The next band to play was Agalloch, from the Pacific Northwest, as they put it, though I think they’re from Portland more specifically. I thought their performance was the best of the night, and their set list was mostly songs from their first two albums, which was great if you ask me. The only real problem I had with their set was that John Haughm’s clean vocals were just off. Regardless, they played one of my favorite songs of theirs, Hallways Of Enchanted Ebony, and they also played You Were but a Ghost in My Arms for the first time ever live, even though it is from their second album, Mantle, that was released in 2002. I’ve got video of both of those songs below, so check em out. They certainly weren’t the heaviest band playing MDF but they got people moshing anyways.

Jason William Walton of Agalloch

John Haughm of Agalloch

John Haughm of Agalloch

Agalloch at Maryland Deathfest X

The final band of the night was the headlining act, Autopsy, a death metal band from the Bay Area. They had their reunion show at Maryland Deathfest two years prior, but since that show they aren’t a touring band and only play one off gigs here and there. I’m sure there were people who came out Thursday just to get to see them. Unfortunately there were technical difficulties that led to them starting their set 45 minutes late. They ended up getting cut off by the venue before their set was done, which was pretty shitty. The delay was pretty unprofessional, the MDF guys should have any and all back up gear ready for a headlining act so this lengthy of a delay doesn’t ever happen. However, they wouldn’t be the only headlining act to be delayed over the weekend and it was probably my one big complaint with the fest this year. Anyways, check out the four videos I shot of them below, as well as one more by Total Fucking Mayhem.

Eric Cutler of Autopsy

Eric Cutler of Autopsy

Joe Allen of Autopsy

Chris Reifert of Autopsy

Eric Cutler of Autopsy

Continue to day 2: Friday here.
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Maryland Deathfest X Day 2: Friday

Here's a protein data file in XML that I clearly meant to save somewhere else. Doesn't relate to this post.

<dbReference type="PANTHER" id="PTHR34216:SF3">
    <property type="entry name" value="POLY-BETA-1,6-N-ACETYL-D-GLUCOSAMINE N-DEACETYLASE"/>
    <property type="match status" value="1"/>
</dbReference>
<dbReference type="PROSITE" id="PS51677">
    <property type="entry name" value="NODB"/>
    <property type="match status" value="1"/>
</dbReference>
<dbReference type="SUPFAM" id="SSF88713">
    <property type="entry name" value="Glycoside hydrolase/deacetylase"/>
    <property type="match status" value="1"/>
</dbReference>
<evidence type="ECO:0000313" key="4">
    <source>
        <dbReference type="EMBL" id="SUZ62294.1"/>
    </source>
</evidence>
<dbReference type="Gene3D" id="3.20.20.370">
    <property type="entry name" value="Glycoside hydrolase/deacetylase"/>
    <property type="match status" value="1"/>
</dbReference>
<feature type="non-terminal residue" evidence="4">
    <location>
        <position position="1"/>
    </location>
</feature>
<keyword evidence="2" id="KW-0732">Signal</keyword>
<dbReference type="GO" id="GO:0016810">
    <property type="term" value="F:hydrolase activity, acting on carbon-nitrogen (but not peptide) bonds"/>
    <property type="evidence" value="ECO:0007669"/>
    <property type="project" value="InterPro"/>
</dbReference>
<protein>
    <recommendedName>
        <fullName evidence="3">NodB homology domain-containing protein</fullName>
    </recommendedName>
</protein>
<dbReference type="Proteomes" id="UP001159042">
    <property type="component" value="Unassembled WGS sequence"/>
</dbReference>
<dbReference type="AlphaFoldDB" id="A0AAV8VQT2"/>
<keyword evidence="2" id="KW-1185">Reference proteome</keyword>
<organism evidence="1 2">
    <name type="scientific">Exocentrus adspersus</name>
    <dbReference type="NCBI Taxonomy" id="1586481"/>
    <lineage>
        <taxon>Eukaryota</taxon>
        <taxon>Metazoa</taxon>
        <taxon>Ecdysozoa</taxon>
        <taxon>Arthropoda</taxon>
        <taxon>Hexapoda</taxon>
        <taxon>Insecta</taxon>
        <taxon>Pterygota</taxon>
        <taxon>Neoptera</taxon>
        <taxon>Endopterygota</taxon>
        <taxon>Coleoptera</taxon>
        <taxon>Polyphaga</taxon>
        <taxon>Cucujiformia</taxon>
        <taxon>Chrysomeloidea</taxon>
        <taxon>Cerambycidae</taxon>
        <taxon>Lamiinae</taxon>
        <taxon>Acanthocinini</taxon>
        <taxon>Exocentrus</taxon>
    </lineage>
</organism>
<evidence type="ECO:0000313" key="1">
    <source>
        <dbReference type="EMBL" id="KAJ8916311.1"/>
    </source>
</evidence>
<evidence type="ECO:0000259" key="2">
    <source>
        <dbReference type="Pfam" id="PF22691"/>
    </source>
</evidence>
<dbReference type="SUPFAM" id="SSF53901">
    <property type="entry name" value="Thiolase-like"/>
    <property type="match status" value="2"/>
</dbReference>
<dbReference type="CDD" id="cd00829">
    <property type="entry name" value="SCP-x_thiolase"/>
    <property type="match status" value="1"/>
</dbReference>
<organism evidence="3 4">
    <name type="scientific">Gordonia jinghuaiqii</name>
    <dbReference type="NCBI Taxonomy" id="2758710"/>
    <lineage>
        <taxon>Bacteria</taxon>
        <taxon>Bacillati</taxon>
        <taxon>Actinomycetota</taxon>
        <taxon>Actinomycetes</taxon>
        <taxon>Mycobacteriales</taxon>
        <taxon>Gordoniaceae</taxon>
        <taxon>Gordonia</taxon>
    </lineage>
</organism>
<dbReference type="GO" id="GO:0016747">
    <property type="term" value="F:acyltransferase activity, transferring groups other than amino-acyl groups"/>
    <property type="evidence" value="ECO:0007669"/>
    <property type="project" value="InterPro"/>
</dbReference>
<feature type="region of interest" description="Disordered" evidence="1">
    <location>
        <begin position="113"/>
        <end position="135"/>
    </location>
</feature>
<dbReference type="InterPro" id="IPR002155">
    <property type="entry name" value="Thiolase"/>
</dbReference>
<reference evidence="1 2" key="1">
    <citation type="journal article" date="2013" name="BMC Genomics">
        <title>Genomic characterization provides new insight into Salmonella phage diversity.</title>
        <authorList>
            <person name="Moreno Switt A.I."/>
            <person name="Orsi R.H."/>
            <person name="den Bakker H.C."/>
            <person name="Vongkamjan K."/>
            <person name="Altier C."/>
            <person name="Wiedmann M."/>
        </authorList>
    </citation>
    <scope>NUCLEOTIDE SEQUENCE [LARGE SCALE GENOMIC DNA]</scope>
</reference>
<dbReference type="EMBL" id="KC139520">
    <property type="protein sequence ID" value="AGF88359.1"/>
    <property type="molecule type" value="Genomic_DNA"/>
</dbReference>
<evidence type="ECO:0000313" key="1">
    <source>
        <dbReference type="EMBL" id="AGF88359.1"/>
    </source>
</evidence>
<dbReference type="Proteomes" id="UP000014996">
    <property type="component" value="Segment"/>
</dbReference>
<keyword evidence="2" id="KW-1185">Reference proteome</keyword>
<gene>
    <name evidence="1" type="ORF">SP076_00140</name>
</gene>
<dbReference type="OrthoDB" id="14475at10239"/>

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Friday I got to the venue and picked up my pre-ordered merch and went around taking photos of things like food menus and exclusive merch items that were available for my MDF X Survival Guide. I had to head back to the hotel to upload all that stuff and post it to the site. When I got back to the festival the first band I caught was one of my favorite bands, Macabre! I hadn’t gotten to see them in years and it was awesome seeing them play on one of the big outdoor stages. They’re always entertaining live. They tell stories between songs of the various serial killers their lyrics are about and for this show they even had some extras come out on stage for a couple songs. A guy dressed up as the Zodiac killer (video of that below) came out with pistols aimed at the audience and on another song there was someone wearing an Albert Fish costume who was being chased around by some woman on stage with a stick. Glad to see they’re keeping their show as uniquely bizarre as their music. I love this band and seeing them was definitely one of the highlights of Maryland Deathfest X for me. I’ve posted three of their more interesting videos that I shot of them below, including their cover of Venom’s Countess Bathory, but I’ve got more on my YouTube page here.